B.B. King, Blues Summit

John Morthland

By John Morthland

on 12.28.11 in Reviews

Blues Summit

B.B. King
A collaborative album performed with authority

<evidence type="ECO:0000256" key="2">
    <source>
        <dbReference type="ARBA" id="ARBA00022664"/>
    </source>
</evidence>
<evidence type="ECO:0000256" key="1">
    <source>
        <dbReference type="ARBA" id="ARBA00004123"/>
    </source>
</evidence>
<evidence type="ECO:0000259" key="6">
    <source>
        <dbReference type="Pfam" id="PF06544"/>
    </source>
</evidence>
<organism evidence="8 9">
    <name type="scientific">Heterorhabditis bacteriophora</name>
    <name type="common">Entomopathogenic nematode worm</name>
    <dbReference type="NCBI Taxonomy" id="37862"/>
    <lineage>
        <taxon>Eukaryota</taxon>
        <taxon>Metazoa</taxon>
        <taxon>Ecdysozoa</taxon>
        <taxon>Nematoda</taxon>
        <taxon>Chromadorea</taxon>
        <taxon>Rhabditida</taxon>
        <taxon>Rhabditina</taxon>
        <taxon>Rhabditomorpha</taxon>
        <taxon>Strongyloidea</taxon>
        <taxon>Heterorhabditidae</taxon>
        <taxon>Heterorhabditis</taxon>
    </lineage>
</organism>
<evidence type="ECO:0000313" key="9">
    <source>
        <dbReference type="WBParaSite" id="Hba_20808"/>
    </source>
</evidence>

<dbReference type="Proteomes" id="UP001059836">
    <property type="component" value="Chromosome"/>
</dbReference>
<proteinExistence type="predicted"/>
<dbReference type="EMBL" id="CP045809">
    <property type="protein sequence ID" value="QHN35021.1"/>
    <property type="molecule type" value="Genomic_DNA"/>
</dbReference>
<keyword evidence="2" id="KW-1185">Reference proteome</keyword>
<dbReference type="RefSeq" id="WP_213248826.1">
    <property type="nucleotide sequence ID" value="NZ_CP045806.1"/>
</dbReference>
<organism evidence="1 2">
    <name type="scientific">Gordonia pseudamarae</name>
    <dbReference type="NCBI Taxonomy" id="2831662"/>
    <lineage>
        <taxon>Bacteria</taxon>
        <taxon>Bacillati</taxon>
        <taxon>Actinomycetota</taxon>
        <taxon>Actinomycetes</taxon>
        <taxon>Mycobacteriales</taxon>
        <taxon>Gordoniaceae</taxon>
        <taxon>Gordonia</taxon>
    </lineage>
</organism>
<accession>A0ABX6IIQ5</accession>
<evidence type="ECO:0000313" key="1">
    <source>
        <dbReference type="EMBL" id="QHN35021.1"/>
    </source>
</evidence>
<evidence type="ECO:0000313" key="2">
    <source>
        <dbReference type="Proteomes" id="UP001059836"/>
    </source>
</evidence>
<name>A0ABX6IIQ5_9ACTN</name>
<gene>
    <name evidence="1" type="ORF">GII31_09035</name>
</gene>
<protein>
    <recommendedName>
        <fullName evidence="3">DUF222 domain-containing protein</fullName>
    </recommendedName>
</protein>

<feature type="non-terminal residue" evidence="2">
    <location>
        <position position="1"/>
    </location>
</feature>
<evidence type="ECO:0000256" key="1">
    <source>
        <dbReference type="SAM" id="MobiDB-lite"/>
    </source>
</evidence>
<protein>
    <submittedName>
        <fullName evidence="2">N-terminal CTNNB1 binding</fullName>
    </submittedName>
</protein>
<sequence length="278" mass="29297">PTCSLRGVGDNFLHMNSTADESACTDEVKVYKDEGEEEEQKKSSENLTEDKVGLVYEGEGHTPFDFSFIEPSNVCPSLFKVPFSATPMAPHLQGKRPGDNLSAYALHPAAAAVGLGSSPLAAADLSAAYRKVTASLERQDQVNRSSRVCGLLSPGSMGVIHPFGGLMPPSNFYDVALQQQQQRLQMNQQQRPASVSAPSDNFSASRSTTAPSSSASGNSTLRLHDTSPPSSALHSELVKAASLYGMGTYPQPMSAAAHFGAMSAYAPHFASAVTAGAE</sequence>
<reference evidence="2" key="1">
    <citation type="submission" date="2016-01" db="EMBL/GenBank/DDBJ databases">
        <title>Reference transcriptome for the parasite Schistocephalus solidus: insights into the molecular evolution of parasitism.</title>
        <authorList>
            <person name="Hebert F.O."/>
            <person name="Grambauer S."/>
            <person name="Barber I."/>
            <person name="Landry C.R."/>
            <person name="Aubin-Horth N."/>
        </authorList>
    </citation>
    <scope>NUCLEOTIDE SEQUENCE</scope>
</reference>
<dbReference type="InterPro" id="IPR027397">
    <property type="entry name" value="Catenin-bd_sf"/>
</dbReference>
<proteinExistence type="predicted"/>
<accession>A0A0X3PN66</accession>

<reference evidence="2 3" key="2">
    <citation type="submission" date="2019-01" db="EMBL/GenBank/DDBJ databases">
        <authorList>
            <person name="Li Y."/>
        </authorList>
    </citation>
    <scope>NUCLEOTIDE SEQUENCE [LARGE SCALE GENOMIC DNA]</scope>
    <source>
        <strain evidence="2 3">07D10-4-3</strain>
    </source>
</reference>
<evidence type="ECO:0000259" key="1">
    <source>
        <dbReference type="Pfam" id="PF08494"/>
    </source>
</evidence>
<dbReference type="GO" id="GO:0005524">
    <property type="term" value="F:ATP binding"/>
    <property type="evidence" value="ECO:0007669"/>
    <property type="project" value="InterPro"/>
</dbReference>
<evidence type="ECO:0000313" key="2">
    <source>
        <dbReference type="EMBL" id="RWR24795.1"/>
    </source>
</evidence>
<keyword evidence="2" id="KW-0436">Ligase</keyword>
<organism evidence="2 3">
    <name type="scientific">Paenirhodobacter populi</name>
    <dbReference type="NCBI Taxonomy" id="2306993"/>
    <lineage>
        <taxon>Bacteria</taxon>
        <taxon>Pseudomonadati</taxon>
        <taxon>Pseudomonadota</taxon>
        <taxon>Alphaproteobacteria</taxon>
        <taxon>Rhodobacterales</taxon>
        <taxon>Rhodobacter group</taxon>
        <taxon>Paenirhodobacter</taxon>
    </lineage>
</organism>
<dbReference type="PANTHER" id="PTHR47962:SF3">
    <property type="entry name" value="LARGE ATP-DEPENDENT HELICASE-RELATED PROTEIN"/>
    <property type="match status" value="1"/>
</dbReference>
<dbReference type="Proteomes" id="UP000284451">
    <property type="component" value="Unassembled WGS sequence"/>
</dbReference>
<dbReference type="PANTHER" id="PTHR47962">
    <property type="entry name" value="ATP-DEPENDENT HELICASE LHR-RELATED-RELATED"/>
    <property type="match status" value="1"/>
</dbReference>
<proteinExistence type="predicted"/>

The collaborative album is another concept that seems to work best when tackled by a real veteran like King. How else to explain the devastating melancholy between B’s guitar and Etta James’s voice on “There Is Something on Your Mind,” or the barroom jousting between King and swamp queen Katie Webster on “Since I Met You Baby,” or how delightful Ruth Brown’s sassiness is on “You’re the Boss”? King and Albert Collins try to burn each other down on “Call It Stormy Monday” and succeed mainly in bringing out the best in one another. The whole album is like that, whether King’s teaching a lesson to relative newcomers like Robert Cray and Joe Louis Walker or digging down to the roots with old masters like John Lee Hooker. Credit producer Denny Diante (an unlikely choice) for preserving the chemistry by not forcing marquee-name rockers on B.B. The star performs with more authority than he showed at any other time in the last 20 years.